A file picture taken on May 21, 2014 shows Libya's Prime Minister Ahmed Miitig holding a press conference in the capital Tripoli
A file picture taken on May 21, 2014 shows Libya's Prime Minister Ahmed Miitig holding a press conference in the capital Tripoli © Mahmud Turkia - AFP
A file picture taken on May 21, 2014 shows Libya's Prime Minister Ahmed Miitig holding a press conference in the capital Tripoli
AFP
Last updated: May 28, 2014

New Libya PM's home attacked, without casualties, aide says

A rogue Libyan ex-general resumed air strikes on jihadists in the city of Benghazi Wednesday, while gunmen attacked an interior ministry team in Tripoli tasked with protecting the outgoing government.

Amid the ever-worsening insecurity in the North African country, Washington urged US citizens there to leave "immediately" and was even readying a possible evacuation of its embassy.

And outgoing premier Abdullah al-Thani said he would ask a court to decide whether he must turn over power to his successor, whose election by parliament some have called illegal.

Air forces loyal to former general Khalifa Haftar attacked a jihadist camp on the outskirts of Benghazi, cradle of the 2011 uprising that ousted dictator Moamer Kadhafi, ex-rebels told AFP.

"A warplane carried out raids on a camp of the 'February 17 Martyrs Brigades,' hitting it with two missiles," said Ahmed al-Jazaoui, without reporting casualties.

Haftar, who returned to Libya from American exile to join the revolution against Kadhafi, launched an anti-jihadist campaign in Benghazi on May 16 when warplanes also bombed February 17 positions.

Subsequent fighting killed at least 79 people, prompting the government to accuse Haftar of being an "outlaw" and declare Benghazi a no-fly zone.

The powerful February 17 brigade is made up of Islamist ex-rebels, including radicals, and is suspected of links with Ansar Al-Sharia, a group classified as a terrorist group by Washington.

On the political front, the cabinet office condemned an attack late Tuesday on an interior ministry force in charge of protecting the government, in which there were no casualties.

The incident was the work of "outlaws," Thani's government said.

Witnesses said a pro-Islamist militia was behind the raid on the interior ministry unit, which opposes the election of Miitig, himself targeted in an attack hours earlier that caused no casualties.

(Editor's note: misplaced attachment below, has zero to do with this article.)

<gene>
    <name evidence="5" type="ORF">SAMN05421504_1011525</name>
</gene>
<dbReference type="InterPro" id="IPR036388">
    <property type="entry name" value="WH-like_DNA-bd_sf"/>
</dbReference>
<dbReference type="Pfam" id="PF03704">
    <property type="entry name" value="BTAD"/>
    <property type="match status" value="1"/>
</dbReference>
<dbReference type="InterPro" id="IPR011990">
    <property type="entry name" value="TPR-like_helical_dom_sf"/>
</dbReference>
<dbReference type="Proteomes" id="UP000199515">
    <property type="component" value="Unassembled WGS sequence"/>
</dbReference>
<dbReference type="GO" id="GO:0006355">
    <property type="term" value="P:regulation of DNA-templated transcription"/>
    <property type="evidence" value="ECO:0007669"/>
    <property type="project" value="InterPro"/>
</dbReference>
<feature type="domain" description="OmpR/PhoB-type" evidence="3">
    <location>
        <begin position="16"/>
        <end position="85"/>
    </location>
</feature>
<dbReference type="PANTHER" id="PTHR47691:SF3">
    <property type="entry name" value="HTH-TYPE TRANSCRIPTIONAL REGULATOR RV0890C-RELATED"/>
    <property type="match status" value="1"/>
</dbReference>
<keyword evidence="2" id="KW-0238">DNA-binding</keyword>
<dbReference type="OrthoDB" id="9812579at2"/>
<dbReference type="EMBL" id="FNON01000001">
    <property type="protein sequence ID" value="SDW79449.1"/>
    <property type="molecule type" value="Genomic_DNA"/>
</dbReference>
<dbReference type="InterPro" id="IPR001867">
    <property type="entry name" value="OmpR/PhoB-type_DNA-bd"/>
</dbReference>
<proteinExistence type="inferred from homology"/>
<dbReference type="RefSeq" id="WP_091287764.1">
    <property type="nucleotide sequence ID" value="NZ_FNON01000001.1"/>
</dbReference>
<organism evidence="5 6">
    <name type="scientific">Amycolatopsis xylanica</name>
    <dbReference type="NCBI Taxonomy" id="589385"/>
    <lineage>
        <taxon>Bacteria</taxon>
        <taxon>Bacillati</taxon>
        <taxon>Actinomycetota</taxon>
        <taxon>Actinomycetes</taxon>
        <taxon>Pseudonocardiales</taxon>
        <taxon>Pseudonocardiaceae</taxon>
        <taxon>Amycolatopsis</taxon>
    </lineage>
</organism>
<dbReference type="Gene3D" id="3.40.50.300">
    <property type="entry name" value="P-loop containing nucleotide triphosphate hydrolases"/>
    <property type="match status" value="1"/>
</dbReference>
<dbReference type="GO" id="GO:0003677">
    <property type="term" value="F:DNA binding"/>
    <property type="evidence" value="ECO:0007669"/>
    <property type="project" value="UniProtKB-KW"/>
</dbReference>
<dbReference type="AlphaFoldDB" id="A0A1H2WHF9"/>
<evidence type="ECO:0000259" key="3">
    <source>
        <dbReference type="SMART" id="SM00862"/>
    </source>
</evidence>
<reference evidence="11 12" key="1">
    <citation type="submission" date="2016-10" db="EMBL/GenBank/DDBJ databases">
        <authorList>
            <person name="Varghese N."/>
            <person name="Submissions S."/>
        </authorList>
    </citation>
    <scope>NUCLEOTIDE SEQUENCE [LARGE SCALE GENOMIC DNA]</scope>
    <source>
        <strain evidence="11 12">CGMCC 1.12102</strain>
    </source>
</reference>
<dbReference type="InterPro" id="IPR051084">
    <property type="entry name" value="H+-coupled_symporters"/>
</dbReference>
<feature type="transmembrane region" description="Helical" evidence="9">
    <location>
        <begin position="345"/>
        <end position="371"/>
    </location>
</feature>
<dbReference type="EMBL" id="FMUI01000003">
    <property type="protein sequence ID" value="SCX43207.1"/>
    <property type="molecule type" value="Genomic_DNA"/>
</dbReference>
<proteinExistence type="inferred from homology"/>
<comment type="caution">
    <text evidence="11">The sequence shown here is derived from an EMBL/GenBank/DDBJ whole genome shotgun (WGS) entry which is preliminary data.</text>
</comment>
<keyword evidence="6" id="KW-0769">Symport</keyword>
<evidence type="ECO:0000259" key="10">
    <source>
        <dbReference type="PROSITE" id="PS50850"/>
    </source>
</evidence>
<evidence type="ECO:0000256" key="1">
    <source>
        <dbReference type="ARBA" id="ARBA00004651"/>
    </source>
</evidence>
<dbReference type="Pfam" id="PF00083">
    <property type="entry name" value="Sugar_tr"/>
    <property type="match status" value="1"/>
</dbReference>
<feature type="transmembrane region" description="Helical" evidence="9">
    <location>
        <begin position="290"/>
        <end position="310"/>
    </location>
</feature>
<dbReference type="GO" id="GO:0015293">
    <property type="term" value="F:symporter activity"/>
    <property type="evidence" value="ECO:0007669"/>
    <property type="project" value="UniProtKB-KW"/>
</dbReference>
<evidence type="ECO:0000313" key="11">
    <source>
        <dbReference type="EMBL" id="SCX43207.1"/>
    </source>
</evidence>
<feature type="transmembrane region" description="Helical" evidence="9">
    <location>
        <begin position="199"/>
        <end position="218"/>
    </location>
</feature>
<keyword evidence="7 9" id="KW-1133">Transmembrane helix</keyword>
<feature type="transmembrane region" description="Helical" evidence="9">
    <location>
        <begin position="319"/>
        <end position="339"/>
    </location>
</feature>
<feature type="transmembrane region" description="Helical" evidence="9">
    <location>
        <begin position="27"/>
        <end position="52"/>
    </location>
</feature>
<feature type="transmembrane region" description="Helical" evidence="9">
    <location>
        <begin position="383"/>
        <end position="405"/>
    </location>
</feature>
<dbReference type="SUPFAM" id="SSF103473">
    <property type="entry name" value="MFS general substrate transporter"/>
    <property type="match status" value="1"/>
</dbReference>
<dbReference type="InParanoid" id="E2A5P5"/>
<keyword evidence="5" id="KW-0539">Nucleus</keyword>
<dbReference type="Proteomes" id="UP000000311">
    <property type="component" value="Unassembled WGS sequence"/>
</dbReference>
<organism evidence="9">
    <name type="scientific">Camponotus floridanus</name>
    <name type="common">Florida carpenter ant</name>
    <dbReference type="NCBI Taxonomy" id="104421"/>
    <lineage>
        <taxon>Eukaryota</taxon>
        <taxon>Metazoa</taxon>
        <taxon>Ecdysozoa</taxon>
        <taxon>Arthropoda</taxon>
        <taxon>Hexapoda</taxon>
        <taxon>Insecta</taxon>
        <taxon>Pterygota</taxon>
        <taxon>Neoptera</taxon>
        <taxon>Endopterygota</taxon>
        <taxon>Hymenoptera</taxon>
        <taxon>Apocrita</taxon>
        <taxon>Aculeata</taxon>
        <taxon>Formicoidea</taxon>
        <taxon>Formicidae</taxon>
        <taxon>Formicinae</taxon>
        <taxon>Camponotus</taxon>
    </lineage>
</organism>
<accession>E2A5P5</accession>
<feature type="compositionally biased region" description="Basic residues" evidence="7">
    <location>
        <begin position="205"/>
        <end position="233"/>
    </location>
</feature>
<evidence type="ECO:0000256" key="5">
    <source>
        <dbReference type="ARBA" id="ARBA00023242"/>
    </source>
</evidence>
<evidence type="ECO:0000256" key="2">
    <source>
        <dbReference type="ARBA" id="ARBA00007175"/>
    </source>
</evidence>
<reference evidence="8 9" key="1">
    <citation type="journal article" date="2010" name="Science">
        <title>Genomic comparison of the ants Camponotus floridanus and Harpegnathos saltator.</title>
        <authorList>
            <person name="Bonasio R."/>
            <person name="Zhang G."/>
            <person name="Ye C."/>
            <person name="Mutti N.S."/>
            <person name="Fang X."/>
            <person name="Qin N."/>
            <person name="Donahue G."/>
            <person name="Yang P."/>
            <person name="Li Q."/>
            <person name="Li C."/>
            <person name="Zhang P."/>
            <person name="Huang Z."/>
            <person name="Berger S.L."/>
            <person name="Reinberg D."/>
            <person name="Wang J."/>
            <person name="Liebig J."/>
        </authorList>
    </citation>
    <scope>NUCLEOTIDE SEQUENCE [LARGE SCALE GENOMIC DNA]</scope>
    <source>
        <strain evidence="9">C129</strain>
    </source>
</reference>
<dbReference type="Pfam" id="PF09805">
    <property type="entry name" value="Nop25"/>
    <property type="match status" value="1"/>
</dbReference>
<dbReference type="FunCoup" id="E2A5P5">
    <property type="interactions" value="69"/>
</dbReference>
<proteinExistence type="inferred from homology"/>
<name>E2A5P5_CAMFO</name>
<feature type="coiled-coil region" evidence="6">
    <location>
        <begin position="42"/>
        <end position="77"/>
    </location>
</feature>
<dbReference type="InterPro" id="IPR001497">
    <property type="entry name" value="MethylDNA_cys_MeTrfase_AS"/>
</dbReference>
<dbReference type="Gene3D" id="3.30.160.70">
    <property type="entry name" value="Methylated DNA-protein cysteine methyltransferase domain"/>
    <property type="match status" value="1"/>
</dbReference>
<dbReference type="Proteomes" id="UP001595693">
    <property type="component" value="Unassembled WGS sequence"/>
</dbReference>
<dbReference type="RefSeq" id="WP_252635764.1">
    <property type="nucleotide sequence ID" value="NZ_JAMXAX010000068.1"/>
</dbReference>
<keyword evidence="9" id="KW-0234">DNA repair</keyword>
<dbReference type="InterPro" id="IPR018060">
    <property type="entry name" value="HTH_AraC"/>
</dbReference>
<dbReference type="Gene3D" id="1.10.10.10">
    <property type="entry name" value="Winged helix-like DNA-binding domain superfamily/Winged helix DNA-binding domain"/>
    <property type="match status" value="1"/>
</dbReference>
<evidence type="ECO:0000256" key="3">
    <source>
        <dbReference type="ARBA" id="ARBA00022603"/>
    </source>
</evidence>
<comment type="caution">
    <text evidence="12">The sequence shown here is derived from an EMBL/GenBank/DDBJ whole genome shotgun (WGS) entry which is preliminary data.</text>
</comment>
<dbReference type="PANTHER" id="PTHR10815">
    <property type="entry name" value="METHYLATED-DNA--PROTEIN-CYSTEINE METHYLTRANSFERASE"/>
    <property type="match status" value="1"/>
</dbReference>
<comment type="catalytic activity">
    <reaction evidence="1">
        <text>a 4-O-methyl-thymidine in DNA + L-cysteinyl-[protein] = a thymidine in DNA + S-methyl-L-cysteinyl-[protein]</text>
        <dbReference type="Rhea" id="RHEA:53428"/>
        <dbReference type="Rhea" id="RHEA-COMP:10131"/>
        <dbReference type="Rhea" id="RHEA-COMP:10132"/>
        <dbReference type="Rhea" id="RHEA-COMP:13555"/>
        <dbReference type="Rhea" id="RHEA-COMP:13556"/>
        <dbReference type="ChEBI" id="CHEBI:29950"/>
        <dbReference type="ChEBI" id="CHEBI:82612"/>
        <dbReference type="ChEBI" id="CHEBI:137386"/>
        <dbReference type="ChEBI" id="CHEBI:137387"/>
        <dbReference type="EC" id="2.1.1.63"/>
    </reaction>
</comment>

The General National Congress, or interim parliament, passed a vote of confidence in a Miitig-led government, which critics have charged was "illegally elected" and imposed by Islamists.

The caretaker government said Wednesday it wanted a court to decide whether it should hand over power, and that it "commits itself to totally respecting all judicial decisions".

Thani said this was "not a dispute between the two governments, but an imbroglio within the GNC," which he urged to find a reasonable solution to the problem.

On Tuesday, gunmen attacked the family home of Miitig, who was elected to replace Thani, who resigned last month after what he said was an attack on him and his family.

- US: Leave immediately -

Amid the political and security turmoil in Libya three years after the NATO-backed revolution, the US State Department called on Americans to leave the country immediately.

"Due to security concerns, the Department of State has limited staffing at Embassy Tripoli and is only able to offer very limited emergency services to US citizens in Libya," a travel warning said.

"US citizens currently in Libya should exercise extreme caution and depart immediately."

The United States is deploying an amphibious assault ship with about 1,000 marines off the coast of Libya in case the embassy needs to be evacuated.

The precautions come amid persistent controversy over a September 2012 attack on the US consulate in Benghazi in which Ambassador Chris Stevens and three other Americans were killed.

Since Kadhafi's death, Libya has been dogged by power struggles among rival former rebel militias and is awash with arms.

Successive governments have failed to control the myriad militias that have carved out fiefdoms across the country, and Miitig is Libya's fifth post-Kadhafi premier.

He is due to lead a transition until fresh parliamentary elections are held on June 25.

Amid the dispute over Miitig, Haftar is garnering support from powerful military units and influential political figures for his offensive against jihadists.

The GNC has accused Haftar of launching a coup but he said the people had given him a "mandate" to crush jihadists after thousands rallied in his support in Benghazi and Tripoli last Friday.

blog comments powered by Disqus